Mohamed Salah’s stunning Anfield record is making his brilliance appear normal

Mohamed Salah scored twice in the 3-0 win over Brentford  (Reuters)
Mohamed Salah scored twice in the 3-0 win over Brentford (Reuters)

The names feel a throwback to a different time. As the final whistle blew, the players on the pitch for Graham Potter’s Chelsea included Pierre-Emerick Aubameyang and Cesar Azpilicueta, Hakim Ziyech and Jorginho. A mismatched group who had Chelsea’s worst season for decades can claim few distinctions but they remain the last Premier League side to leave Anfield without Mohamed Salah either scoring or assisting a goal against them.

That stalemate was in January and it is starting to look very possible that Salah will complete a year of decisive contributions on home soil. A brace against Brentford had a certain predictability but knowing about Salah’s threat and stopping him are very different things. There is a certain normality to his brilliance. For a 15th consecutive league game here, Anfield’s Egyptian king reigned. For a sixth in a row this season, he scored, and only Alan Shearer, Les Ferdinand and Thierry Henry have started a Premier League campaign in similar vein. Not for the first time, Salah is in elite, esteemed company.

He is accustomed to rubbing shoulders with the goalscoring greats and he may yet give Erling Haaland a battle for the Golden Boot. A dozen games into the campaign, Salah is already in double figures for top-flight goals. There was a precision to the latest pair: his ninth was both a trademark Salah goal and a high-class team strike. It was a clinical finish after crisp, incisive passing: Trent Alexander-Arnold fed Darwin Nunez who picked out Salah. He, in turn, found the far corner of the Brentford net. It continued the profitable alliance of Nunez and Salah: all nine of the Uruguayan’s Liverpool assists have come for the Egyptian.

Salah slots his opening goal past Mark Flekken (Getty Images)
Salah slots his opening goal past Mark Flekken (Getty Images)

Salah’s second of the afternoon came as many a player on either side simply stood and watched. They seemed to think the ball was out after a sliding Kostas Tsimikas crossed and an unmarked Salah planted a header past Mark Flekken. Yet the goal stood and it was the start of the second double: Tsimikas, found badly wanting in Thursday’s defeat to Toulouse, got two assists. The second owed more to Diogo Jota, who jinked infield and fizzed in a shot from the edge of the box.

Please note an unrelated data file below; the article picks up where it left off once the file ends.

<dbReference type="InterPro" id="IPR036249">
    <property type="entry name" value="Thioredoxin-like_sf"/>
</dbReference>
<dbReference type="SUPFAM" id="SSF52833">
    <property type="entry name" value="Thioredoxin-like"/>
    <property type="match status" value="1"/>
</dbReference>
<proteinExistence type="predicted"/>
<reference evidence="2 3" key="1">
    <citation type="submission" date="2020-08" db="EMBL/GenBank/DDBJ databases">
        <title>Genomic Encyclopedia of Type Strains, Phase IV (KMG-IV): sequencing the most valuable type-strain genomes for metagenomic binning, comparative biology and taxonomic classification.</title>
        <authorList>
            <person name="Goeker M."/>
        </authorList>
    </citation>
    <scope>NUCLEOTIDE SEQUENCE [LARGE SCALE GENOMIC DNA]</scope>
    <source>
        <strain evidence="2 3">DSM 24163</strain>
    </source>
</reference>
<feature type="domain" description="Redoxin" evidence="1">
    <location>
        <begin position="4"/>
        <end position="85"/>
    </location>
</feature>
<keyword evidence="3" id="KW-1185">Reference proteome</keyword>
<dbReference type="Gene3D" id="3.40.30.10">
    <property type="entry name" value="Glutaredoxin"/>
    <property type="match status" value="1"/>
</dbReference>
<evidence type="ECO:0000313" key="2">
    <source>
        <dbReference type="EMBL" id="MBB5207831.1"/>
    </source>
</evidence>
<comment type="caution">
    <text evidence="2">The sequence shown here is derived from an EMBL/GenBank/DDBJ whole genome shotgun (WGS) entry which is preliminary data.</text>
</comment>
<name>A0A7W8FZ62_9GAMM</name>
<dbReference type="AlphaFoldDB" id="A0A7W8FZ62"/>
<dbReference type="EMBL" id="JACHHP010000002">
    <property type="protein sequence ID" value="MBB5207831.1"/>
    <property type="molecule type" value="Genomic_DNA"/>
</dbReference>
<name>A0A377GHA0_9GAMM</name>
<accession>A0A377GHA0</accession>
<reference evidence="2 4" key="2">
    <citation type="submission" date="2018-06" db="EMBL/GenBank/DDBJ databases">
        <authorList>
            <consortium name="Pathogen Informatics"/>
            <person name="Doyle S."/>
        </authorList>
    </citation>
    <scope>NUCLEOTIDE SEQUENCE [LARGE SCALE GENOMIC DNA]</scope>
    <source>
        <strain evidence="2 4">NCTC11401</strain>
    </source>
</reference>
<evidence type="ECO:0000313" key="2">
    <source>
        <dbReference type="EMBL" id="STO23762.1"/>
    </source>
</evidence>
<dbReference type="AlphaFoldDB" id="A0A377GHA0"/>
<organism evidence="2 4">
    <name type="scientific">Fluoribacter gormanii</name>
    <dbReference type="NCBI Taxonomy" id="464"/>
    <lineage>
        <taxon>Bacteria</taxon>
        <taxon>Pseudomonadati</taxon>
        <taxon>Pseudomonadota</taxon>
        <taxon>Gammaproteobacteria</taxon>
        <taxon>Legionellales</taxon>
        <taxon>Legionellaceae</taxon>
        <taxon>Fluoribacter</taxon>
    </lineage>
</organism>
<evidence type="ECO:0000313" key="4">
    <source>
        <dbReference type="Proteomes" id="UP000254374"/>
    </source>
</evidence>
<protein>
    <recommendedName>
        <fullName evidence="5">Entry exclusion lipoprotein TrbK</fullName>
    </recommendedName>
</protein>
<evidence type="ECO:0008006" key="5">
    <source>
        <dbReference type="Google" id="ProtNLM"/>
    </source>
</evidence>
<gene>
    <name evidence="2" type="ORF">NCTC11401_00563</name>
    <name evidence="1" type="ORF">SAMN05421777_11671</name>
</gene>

It was his sixth goal in his last seven outings at Anfield – Salah is not alone in enjoying home comforts – and Liverpool could have had six of their own. There might have been a hat-trick for their top scorer. Some of Alexander-Arnold’s passing was sublime and Salah volleyed wastefully over from the vice-captain’s cross.

Before the deadlock was broken, Nunez had an idiosyncratic double of his own, with two goals chalked off inside five minutes, both for offside and after consulting VAR. The first was marginal, the second altogether clearer. Nunez finished adeptly after intercepting Dominik Szoboszlai’s misdirected shot and then spectacularly with an overhead kick; the offside flag rewarded goalkeeper Flekken, who had saved brilliantly from Virgil van Dijk’s header before Joel Matip headed the ball to Nunez. The striker was excellent; perhaps it was perversely typical that one of his best performances did not bring a goal.

Nunez had two goals disallowed when the game was level (Reuters)
Nunez had two goals disallowed when the game was level (Reuters)

For Liverpool, though, there was a win to end what had been, in terms of performances, their worst week of the season. Below par at Luton, rather worse in Toulouse, they had attacking verve, if not always defensive solidity.

But perhaps it was understandable Liverpool were too open. A makeshift midfield, shorn of five injured or suspended players, contained a forward, in Cody Gakpo, and a man making a first Premier League start at Anfield, in Wataru Endo. The Japanese rightly survived a VAR check for a red card for a challenge on Christian Norgaard, irritating Thomas Frank, and Brentford, often the scourge of the big six, posed Liverpool problems.

They ought to have returned south with a goal to show for their efforts. Quick-witted and sharp of foot, Bryan Mbuemo brought Brentford a menace on the break and, almost, a lead. He latched on to a loose touch by Alexander-Arnold to shoot wide. He raced on to Mads Roerslev’s long pass, in behind the Liverpool defence; Alisson’s expertise in one-on-one situations was required to deflect his shot and allow Alexander-Arnold to clear.

Norgaard came close with a volley from Mbuemo’s corner; the imperious Van Dijk also hooked a Norgaard header off the line. Yet their bid for a club record fourth consecutive Premier League win was ended by Salah, just as Liverpool’s record of winning every match at Anfield this season by at least two goals continued. They still average exactly three goals a game on their own turf, with 27 in nine. If it takes a team to forge such statistics, they are helped when they have someone of the consistency and quality of Salah. Anfield is a fortress but, in part, that is the Salah effect.